An 18th century shagreen and silver case containing a silver topped hand cut glass bottle and a heavy silver syringe.
The glass stopper is fixed so I cannot be sure about the contents. Whilst it would do for a perfume bottle, the typical applicator would have been a dropper and the perfume containers of the day were more ornate than this relatively austere affair. Nor am I aware of a syringe ever having been used to apply perfume. Similar shaped syringes have been used to administer medications in a clinical setting (see last picture) and I believe this set may have been used as a nasal insufflator.
The solution from the bottle would be titrated into the syringe which is very well suited for spraying into the nostrils. Possibilities for pharmacologically active ingredients might include vasoconstricting agents for the relief of nasal congestion or sinusitis, ammonia or astringent compounds by way of the medical application of smelling salts, or even opiates for the relief of … almost anything.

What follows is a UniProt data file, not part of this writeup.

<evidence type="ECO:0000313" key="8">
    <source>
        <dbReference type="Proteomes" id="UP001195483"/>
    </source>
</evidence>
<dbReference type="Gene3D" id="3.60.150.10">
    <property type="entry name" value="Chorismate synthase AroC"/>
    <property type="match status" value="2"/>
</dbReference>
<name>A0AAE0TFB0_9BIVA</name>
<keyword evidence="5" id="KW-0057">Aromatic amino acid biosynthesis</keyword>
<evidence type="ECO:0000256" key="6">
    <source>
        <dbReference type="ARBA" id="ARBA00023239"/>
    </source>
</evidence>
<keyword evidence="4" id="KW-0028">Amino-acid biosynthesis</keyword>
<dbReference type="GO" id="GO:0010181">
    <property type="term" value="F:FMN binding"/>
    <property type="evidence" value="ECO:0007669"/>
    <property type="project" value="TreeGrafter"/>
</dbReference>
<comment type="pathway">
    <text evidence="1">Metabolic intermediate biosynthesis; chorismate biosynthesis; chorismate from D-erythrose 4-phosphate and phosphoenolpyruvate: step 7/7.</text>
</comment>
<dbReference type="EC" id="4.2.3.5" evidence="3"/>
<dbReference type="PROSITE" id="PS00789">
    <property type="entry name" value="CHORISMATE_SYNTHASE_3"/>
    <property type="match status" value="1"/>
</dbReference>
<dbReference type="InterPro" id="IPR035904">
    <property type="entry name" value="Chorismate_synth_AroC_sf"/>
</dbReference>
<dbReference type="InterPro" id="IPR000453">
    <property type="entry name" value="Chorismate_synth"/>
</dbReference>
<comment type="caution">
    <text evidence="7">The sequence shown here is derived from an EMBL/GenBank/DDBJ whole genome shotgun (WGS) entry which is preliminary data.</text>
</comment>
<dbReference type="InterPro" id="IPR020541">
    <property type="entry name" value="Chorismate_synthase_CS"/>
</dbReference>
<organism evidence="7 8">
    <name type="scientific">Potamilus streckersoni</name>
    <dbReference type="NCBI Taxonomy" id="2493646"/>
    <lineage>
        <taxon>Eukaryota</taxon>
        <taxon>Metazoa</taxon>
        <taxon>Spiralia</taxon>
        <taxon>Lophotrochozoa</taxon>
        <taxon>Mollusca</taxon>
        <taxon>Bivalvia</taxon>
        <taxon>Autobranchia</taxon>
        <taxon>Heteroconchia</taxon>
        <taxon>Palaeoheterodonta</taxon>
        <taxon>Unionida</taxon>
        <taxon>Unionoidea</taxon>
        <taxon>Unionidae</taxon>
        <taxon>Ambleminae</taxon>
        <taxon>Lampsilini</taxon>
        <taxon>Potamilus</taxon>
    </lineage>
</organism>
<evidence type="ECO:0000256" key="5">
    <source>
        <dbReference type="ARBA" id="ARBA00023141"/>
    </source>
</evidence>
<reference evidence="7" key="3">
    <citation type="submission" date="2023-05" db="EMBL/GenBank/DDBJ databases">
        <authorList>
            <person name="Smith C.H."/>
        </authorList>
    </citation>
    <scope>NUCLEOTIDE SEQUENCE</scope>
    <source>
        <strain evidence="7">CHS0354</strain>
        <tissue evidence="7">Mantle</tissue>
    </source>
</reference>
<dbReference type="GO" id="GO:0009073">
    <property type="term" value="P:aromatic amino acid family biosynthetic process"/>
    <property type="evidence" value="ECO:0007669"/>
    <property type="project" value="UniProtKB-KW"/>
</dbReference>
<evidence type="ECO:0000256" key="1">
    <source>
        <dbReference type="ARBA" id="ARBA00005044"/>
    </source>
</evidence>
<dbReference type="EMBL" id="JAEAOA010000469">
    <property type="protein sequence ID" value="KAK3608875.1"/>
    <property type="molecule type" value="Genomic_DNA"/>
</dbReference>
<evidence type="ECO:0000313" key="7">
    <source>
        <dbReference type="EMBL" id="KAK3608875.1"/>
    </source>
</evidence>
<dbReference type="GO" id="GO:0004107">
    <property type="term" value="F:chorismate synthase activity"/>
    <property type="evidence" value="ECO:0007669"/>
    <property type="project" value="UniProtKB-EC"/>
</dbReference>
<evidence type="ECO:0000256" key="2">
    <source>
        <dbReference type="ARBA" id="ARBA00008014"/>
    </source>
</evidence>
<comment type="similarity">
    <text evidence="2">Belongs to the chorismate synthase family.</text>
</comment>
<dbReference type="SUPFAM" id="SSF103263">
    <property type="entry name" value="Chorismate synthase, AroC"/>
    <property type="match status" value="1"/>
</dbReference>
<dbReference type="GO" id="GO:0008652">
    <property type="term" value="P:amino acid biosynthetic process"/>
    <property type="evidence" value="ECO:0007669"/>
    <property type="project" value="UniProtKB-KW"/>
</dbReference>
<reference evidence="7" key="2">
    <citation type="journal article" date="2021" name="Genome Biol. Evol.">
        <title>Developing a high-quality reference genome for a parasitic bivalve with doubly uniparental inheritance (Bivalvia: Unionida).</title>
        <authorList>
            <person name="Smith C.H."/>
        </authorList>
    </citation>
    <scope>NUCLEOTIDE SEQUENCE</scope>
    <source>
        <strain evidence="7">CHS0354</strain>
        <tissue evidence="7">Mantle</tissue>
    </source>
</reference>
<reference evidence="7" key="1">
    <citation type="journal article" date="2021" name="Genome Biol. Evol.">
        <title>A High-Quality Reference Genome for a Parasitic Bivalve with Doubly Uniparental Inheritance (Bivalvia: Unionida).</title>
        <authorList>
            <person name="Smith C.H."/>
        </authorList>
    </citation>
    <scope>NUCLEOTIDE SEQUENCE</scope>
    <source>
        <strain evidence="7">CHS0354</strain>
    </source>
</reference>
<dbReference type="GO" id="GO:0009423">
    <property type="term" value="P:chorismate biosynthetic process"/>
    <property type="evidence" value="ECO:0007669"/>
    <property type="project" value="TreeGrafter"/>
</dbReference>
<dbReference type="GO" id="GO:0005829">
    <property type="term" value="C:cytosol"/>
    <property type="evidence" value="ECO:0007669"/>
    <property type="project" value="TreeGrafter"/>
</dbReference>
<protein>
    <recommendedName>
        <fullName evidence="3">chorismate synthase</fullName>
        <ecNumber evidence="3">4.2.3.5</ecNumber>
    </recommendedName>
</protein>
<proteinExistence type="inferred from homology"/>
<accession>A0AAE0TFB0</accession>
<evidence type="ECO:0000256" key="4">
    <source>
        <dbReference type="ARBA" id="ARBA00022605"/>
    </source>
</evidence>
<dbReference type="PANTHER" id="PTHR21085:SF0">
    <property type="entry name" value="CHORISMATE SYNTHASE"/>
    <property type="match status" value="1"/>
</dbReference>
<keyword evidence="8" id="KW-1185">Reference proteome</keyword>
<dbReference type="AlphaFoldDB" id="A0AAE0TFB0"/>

If any one has more information do please contact me.
- From the Lusignan collection